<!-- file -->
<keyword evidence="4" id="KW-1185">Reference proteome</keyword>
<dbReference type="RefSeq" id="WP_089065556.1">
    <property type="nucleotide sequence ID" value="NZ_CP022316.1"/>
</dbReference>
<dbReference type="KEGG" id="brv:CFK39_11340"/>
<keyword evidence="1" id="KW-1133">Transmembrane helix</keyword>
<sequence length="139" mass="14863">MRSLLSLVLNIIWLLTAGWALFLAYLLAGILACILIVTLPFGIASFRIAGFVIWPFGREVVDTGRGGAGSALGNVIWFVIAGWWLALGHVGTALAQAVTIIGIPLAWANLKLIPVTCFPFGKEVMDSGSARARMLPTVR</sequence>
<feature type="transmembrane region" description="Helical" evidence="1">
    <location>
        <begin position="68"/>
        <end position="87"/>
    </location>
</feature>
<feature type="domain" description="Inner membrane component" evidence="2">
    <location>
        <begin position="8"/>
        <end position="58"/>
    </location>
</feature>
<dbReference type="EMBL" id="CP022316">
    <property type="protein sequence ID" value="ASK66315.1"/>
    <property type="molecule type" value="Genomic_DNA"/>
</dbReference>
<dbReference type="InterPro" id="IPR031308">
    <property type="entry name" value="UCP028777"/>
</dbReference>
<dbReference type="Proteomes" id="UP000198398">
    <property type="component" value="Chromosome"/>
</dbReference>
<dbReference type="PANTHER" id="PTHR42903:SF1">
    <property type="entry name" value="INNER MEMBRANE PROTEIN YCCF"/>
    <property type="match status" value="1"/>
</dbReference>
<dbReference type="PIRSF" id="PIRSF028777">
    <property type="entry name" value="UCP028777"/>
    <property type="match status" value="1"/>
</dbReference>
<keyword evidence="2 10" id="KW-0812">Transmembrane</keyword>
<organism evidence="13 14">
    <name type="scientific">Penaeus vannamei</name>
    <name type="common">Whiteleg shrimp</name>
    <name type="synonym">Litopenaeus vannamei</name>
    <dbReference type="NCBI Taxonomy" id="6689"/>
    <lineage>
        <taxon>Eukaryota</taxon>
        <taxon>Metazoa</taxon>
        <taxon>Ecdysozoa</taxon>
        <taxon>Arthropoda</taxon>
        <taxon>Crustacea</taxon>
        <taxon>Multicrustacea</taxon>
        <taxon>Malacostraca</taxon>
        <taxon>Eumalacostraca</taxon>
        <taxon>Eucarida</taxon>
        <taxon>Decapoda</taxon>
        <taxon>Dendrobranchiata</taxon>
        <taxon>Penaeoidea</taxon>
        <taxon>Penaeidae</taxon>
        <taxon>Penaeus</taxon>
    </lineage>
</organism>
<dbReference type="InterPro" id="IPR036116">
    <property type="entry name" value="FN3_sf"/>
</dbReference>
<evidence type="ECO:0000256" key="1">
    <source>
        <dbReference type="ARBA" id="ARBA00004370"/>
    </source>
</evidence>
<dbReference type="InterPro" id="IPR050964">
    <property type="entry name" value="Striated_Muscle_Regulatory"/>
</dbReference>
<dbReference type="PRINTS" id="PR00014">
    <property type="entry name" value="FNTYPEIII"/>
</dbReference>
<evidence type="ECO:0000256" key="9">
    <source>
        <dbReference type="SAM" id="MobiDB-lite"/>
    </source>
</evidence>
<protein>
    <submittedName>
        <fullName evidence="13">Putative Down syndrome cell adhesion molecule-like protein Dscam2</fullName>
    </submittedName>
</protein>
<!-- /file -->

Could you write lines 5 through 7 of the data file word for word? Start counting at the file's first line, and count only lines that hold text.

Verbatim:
<dbReference type="KEGG" id="brv:CFK39_11340"/>
<keyword evidence="1" id="KW-1133">Transmembrane helix</keyword>
<sequence length="139" mass="14863">MRSLLSLVLNIIWLLTAGWALFLAYLLAGILACILIVTLPFGIASFRIAGFVIWPFGREVVDTGRGGAGSALGNVIWFVIAGWWLALGHVGTALAQAVTIIGIPLAWANLKLIPVTCFPFGKEVMDSGSARARMLPTVR</sequence>